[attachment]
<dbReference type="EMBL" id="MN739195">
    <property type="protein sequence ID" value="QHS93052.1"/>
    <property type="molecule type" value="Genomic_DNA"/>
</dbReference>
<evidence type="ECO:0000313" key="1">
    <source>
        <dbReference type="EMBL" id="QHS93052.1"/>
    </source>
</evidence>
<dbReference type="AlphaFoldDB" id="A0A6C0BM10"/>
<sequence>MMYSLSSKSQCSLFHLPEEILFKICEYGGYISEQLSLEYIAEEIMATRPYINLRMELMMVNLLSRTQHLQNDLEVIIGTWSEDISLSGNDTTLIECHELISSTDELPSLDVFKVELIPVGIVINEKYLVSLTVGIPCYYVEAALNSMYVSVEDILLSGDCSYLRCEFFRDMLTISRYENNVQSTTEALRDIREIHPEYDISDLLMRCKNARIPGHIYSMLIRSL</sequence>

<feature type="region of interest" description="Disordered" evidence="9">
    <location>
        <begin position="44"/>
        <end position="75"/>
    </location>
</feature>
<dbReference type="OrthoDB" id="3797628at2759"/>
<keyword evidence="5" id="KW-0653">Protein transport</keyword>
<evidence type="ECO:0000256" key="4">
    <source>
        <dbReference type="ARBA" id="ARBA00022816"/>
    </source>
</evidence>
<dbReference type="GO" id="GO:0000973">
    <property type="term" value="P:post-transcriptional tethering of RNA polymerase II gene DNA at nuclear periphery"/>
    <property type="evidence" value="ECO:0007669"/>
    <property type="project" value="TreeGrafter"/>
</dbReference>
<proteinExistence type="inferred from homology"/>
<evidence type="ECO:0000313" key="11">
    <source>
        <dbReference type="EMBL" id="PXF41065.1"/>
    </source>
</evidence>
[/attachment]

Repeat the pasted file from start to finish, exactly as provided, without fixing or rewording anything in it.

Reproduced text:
<dbReference type="EMBL" id="MN739195">
    <property type="protein sequence ID" value="QHS93052.1"/>
    <property type="molecule type" value="Genomic_DNA"/>
</dbReference>
<evidence type="ECO:0000313" key="1">
    <source>
        <dbReference type="EMBL" id="QHS93052.1"/>
    </source>
</evidence>
<dbReference type="AlphaFoldDB" id="A0A6C0BM10"/>
<sequence>MMYSLSSKSQCSLFHLPEEILFKICEYGGYISEQLSLEYIAEEIMATRPYINLRMELMMVNLLSRTQHLQNDLEVIIGTWSEDISLSGNDTTLIECHELISSTDELPSLDVFKVELIPVGIVINEKYLVSLTVGIPCYYVEAALNSMYVSVEDILLSGDCSYLRCEFFRDMLTISRYENNVQSTTEALRDIREIHPEYDISDLLMRCKNARIPGHIYSMLIRSL</sequence>

<feature type="region of interest" description="Disordered" evidence="9">
    <location>
        <begin position="44"/>
        <end position="75"/>
    </location>
</feature>
<dbReference type="OrthoDB" id="3797628at2759"/>
<keyword evidence="5" id="KW-0653">Protein transport</keyword>
<evidence type="ECO:0000256" key="4">
    <source>
        <dbReference type="ARBA" id="ARBA00022816"/>
    </source>
</evidence>
<dbReference type="GO" id="GO:0000973">
    <property type="term" value="P:post-transcriptional tethering of RNA polymerase II gene DNA at nuclear periphery"/>
    <property type="evidence" value="ECO:0007669"/>
    <property type="project" value="TreeGrafter"/>
</dbReference>
<proteinExistence type="inferred from homology"/>
<evidence type="ECO:0000313" key="11">
    <source>
        <dbReference type="EMBL" id="PXF41065.1"/>
    </source>
</evidence>